HSBC 3Q Earnings Boosted 33% to 6.1 billion by Lower Fines, Settlements

HSBC Holdings Plc offset a drop in third-quarter revenue with lower costs and litigation charges as Europe’s largest lender said it needs more time to determine whether to move its headquarters from London.

Operating costs fell 19 percent to $9 billion from a year earlier, London-based HSBC said in a statement on Monday. That beat the $9.4 billion estimate of 14 analysts in a company-compiled survey. Revenue slipped 4.4 percent to $15.1 billion, while pretax profit rose to $6.1 billion from $4.6 billion a year earlier.

More on the Dean’s interview on Bloomberg Television:

Dr. David Costa is the author of “The Art of Banking: Dominate the Banking Landscape” and lectures in the area of Investment Law and Money Management in our MBA, MA and LL.M programmes offered Online in an exclusive partnership between University of Cumbria and Robert Kennedy College. We have just started a new intake on these programmes and places are very limited so make sure to apply as soon as possible to secure your place.

Graduation in York

Are you ready to write a Masters’ dissertation?

It’s Sunday afternoon, and as I sit on the train taking me to Geneva airport, I run through a mental list of things to do during the week. I am headed to York, and more precisely, to York St John University.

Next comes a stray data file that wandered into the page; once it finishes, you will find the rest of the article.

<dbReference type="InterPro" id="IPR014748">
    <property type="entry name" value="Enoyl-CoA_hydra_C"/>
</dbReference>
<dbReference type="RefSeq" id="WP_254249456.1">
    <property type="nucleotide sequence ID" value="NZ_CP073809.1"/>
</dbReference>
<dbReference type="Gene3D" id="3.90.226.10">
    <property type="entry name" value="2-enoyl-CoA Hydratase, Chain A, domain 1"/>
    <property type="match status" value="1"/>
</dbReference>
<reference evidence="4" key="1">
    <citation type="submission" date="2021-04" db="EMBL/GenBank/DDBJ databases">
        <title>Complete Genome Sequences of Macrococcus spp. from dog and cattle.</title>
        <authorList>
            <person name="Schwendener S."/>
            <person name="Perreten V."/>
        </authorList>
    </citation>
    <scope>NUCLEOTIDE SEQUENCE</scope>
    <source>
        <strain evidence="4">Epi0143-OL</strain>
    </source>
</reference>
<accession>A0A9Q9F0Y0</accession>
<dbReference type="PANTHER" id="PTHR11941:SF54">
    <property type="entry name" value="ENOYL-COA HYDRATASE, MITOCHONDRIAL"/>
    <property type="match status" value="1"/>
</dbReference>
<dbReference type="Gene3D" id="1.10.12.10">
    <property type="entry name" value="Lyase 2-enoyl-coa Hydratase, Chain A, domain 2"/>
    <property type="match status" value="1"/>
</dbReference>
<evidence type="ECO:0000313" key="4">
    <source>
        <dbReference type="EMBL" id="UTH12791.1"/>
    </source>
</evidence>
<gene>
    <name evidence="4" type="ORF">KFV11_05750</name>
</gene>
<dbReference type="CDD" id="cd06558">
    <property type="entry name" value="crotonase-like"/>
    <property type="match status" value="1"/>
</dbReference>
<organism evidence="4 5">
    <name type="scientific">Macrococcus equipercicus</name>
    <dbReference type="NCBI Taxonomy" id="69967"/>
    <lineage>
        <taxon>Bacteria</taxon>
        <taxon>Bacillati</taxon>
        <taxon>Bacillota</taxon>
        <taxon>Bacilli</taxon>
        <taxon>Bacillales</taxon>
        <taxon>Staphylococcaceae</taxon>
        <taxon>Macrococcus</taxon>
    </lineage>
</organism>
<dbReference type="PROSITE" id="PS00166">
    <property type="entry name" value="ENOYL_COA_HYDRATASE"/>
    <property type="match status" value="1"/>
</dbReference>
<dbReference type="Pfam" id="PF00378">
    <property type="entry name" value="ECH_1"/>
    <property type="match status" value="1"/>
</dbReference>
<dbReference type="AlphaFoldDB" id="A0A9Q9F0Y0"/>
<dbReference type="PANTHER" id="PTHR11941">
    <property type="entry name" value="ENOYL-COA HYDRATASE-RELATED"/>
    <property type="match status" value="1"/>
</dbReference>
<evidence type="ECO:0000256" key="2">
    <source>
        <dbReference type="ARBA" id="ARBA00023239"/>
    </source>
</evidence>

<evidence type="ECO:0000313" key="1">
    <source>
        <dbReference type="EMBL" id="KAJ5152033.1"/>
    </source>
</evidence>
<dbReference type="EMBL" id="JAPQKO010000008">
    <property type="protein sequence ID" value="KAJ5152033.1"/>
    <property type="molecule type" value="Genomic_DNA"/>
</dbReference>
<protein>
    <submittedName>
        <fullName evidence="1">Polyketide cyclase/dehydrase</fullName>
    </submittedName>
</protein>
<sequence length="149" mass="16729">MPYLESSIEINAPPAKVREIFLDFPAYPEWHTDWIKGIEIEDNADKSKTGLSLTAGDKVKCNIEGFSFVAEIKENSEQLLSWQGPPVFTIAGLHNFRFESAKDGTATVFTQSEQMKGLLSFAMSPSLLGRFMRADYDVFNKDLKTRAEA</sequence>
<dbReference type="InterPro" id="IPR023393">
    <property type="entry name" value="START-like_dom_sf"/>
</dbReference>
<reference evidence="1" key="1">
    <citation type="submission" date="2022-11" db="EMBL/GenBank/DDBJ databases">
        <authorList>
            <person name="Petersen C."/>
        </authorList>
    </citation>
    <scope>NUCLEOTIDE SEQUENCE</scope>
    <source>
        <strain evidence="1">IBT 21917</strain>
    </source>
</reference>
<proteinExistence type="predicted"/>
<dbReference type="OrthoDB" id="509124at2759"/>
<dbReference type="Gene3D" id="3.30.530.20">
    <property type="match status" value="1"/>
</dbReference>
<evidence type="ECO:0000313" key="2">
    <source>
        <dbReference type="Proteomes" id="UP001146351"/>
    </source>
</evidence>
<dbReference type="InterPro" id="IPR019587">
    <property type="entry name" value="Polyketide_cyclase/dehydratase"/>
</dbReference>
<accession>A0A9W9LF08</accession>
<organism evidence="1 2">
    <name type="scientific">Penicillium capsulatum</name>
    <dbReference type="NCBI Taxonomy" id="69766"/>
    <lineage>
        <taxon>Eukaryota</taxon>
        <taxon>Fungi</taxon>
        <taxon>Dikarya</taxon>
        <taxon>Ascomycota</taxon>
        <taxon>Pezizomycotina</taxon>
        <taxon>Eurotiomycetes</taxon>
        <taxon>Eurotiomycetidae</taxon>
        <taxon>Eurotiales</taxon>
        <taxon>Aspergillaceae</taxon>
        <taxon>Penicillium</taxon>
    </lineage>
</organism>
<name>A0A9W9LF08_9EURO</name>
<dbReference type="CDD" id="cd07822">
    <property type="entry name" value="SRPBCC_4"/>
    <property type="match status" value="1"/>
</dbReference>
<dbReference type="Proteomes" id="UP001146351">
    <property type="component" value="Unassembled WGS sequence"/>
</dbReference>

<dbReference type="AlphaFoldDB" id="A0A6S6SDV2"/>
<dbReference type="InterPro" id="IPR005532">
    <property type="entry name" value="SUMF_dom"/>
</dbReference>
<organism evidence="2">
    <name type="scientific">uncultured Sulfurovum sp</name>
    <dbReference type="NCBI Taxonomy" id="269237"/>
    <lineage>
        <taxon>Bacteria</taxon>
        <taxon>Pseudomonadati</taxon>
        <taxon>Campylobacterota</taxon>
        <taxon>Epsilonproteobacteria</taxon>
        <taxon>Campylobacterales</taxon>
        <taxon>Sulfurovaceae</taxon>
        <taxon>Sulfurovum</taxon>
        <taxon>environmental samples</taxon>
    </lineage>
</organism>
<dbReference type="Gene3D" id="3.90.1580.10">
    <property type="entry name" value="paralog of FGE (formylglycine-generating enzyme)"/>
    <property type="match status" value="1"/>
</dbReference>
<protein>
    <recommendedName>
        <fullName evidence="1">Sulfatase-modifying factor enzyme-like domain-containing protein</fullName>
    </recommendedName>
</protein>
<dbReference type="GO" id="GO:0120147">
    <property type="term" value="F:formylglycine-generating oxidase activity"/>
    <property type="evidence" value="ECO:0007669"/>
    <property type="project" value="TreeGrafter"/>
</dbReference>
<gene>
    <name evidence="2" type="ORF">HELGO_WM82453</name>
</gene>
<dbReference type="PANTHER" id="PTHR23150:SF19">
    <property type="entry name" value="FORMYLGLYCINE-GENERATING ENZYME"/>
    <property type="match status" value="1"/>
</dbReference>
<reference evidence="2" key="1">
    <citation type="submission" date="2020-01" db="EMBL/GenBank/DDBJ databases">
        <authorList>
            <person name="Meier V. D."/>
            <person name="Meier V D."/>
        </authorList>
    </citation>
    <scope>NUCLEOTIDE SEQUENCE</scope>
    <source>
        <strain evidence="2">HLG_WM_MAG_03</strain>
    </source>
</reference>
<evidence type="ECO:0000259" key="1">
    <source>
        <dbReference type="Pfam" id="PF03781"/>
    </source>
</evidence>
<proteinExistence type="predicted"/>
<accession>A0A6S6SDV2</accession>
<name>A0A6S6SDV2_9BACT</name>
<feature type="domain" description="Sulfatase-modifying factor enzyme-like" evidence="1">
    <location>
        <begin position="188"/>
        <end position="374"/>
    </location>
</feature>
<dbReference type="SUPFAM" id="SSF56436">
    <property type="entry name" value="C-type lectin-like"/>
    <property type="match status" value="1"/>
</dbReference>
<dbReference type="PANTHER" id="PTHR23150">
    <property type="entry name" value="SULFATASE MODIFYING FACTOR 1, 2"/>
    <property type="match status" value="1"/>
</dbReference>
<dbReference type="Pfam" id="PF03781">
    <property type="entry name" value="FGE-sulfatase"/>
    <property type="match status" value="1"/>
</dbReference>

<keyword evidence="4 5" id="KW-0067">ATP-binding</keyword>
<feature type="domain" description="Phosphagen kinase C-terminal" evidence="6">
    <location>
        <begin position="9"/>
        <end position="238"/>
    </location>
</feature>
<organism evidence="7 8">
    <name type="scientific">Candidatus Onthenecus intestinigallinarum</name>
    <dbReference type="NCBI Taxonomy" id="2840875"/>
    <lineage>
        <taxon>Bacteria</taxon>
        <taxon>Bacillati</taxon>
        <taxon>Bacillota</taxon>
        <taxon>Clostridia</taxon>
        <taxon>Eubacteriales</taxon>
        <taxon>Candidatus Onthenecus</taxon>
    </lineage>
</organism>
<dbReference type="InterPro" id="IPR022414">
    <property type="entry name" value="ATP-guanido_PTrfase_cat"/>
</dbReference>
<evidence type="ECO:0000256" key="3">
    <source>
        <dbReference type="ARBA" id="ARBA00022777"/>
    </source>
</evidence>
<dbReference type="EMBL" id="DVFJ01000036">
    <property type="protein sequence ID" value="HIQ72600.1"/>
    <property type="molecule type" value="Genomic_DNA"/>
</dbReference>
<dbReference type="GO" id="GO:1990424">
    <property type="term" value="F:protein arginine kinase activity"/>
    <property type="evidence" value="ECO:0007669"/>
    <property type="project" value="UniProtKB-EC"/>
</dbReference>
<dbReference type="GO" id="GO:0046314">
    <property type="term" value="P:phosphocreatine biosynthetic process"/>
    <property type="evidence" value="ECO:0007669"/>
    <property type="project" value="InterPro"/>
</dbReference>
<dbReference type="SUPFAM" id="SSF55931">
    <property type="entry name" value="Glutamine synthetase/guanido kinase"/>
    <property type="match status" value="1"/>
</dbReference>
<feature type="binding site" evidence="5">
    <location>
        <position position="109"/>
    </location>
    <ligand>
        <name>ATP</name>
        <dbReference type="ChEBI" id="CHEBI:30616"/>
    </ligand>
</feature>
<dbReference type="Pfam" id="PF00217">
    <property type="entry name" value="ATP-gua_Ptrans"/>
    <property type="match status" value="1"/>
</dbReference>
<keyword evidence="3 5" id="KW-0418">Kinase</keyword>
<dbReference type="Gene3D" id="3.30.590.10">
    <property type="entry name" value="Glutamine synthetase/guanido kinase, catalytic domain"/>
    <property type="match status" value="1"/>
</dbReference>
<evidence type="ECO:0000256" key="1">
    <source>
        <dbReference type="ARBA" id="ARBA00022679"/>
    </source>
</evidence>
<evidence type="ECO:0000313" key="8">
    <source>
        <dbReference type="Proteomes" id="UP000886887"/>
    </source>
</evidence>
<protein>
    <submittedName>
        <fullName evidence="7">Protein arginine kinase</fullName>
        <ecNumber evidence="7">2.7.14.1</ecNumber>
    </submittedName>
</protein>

I am not the only one headed there – thirty more individuals, from all corners of the world (South Africa, South Sudan, Nigeria, UK, Australia, Zimbabwe, Zambia, Ecuador, Chile, Malaysia, Croatia, UAE, the Netherlands, US, to name just a few) are headed the same way. They are all students in the MA Leadership, Innovation and Change, affectionately known as MALIC, that we at Robert Kennedy College have been running with our partners York St John University so successfully over the past 4 years. One of the RKC students arriving in York this time around is the 600th one to do so since 2011!
Monday morning, 9am – hellos and good mornings all around – recognising some faces from the online profiles – being surprised by others, who are bigger, smaller, younger, older, funnier or more serious than their online personas led me to think.
Monday morning hellos

A week of exchanges and meeting new people

They all have one thing in common though: they are here to learn, and to achieve what for many of them is still a dream for now: a British Master while keeping down their full time jobs in their countries. They are here to work on their dream – the team of lecturers from YSJ are going to take them on a learning journey throughout the week, from the very basic to the very complex issues, with a focus on developing their dissertations. One can see, and sense, a certain anxiety in the air – it is the uneasiness of dealing with the unknown, of not knowing what we do not know. By Friday that will be replaced by a different type of feeling, perhaps expectation and perhaps slight apprehension, for by then they will know more about what they do not know, and realise there is much more to learn still!